Inevitably I am now wishing I had at least one of my SARK books with me. What was I thinking leaving them at home? Well, I did bring crayons to London... I suppose that's something. The SARK forum just isn't quenching my -- thirst? I googled Sark and under images I find a Succulent Wild Woman blanket connected to this blog entry.
The first Sark book I ever read was called Eat Mangoes Naked. Ironically enough it was one of the book displayed on the landing in the Amherst Public Library. 10 points for whoever chose that display, (s)he kinda changed my life.
Here's a lovely part of the book I just found posted on a blog:
One of my favorite perfect life aficionados is author SARK. Here is an excerpt from her book, Eat Mangoes Naked, about perfect pleasure:
I began feeling scared at the amount of joy I was experiencing, and noticed myself creating drama, almost like putting the brakes on pleasure.
The struggle still feels more comfortable to me than the pleasure, and I would how I can extend or expand the pleasure?
I think that one of the ways is to change the formula.
If we say, for example:
Going to a concert = pleasure
We might find: prickly grass, warm beverages, poor sound systems, belligerent fans or offensive lyrics.
We could change the formula to:
Going to a concert = a time
Instead of going to have “a good time” (which can cause pressure or struggle), we might just have a “time.”
This allows our actual experience to occur.
Maybe we’ll get to the concert, and leave after 10 minutes. Maybe we’ll see a sign that says “Fresh Peaches” and stop to by dozens and give them away.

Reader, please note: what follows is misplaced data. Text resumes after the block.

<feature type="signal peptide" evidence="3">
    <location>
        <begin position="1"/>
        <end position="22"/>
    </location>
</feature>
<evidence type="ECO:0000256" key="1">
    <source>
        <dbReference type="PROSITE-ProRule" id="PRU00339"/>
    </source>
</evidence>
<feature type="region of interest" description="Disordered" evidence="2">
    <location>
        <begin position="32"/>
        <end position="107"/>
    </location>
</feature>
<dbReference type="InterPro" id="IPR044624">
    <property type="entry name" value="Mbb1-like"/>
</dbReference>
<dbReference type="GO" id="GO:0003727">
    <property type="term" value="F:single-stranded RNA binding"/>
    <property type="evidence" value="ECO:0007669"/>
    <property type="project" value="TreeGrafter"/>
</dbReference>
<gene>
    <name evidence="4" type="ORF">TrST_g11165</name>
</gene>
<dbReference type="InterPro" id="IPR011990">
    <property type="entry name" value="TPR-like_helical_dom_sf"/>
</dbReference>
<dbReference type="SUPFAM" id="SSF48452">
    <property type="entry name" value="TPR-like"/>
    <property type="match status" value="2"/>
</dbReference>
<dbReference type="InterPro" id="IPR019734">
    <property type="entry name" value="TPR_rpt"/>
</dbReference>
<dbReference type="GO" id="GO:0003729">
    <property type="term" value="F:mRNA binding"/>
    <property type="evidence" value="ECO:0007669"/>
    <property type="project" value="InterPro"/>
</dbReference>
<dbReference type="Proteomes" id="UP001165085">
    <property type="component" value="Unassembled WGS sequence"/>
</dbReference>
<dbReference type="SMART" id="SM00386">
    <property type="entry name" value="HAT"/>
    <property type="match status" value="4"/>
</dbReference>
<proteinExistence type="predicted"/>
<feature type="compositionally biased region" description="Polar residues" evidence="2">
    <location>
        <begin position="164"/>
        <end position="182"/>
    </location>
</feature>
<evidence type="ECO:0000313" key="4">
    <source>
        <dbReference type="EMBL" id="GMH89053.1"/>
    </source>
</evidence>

Maybe we’ll stop the car, and have our own homemade concert by the river, singing off key.
Pleasure loves surprise and spontaneous expression.
To give ourselves permission for pleasure means moving in new directions, with no expectations and changing our moods in the process.I am now giving you new permission for pleasure. You can use this whenever you feel stuck, lost, or out of pleasure.
In the mentioned blog there is also this entry that is something we consistently worked on in workshops with Nathan Allen pre-creating Rose and the Rime. The concept of letting "failure" go as soon as it occurs, partly to be in the present and partly because it's not real "failure" is something I have struggled with since before I knew it was a concept. I had difficulty on-stage and I continue to have difficulty in my life. It's like when you go out for your first mile and drop a 6:15 when it was supposed to be a 6:25 or something and for the rest of the race you just wait for the wall to hit you. The only difference is the wall hits you twice as early because you are opening the door and inviting it in for tea and discouragement.